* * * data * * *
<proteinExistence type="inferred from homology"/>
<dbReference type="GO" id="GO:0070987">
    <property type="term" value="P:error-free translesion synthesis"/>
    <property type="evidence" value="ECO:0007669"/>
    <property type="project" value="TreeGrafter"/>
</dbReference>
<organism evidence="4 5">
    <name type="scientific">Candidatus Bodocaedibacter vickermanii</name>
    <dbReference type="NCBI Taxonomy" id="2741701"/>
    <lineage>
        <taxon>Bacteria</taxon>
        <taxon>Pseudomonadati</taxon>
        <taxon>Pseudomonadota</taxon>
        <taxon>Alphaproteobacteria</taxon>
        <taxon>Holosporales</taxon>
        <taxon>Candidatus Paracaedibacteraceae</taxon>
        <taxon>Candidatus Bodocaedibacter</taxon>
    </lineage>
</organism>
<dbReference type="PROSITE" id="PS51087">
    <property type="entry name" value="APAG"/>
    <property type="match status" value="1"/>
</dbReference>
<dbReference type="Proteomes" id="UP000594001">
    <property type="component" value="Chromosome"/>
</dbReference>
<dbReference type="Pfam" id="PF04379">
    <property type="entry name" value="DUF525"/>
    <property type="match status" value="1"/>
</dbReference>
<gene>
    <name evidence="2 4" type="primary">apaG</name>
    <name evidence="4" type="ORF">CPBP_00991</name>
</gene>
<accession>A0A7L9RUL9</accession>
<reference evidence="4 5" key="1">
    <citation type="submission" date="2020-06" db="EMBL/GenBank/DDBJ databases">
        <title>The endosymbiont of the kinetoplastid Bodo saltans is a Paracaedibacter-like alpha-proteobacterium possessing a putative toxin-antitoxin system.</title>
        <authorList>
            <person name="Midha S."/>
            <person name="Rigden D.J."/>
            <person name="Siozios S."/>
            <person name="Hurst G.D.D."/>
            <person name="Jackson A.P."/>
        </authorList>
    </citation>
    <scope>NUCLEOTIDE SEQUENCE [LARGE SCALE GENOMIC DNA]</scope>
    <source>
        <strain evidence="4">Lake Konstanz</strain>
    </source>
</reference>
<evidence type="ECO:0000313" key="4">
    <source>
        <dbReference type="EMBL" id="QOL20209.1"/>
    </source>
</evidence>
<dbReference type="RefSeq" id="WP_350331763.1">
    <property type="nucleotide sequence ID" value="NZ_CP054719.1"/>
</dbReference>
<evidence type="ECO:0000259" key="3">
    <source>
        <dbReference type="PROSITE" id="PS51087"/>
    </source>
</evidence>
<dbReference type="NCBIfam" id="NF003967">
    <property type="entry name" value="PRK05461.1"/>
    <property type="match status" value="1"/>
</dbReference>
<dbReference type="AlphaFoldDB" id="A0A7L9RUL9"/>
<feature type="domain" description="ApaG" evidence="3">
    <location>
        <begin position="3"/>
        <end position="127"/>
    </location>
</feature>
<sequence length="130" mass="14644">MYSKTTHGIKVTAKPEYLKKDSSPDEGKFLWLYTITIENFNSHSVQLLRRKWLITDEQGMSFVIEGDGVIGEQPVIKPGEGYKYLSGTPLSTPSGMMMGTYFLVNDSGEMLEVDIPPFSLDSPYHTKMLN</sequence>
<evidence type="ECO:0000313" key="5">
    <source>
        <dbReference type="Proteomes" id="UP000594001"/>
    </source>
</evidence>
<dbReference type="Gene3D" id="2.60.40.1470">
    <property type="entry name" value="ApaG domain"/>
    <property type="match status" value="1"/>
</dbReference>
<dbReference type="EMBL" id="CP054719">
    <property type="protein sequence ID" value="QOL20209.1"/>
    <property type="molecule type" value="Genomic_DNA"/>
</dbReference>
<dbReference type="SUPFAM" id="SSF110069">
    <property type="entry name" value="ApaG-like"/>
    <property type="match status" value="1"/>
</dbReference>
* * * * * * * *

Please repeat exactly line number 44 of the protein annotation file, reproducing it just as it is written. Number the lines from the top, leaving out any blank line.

            <person name="Jackson A.P."/>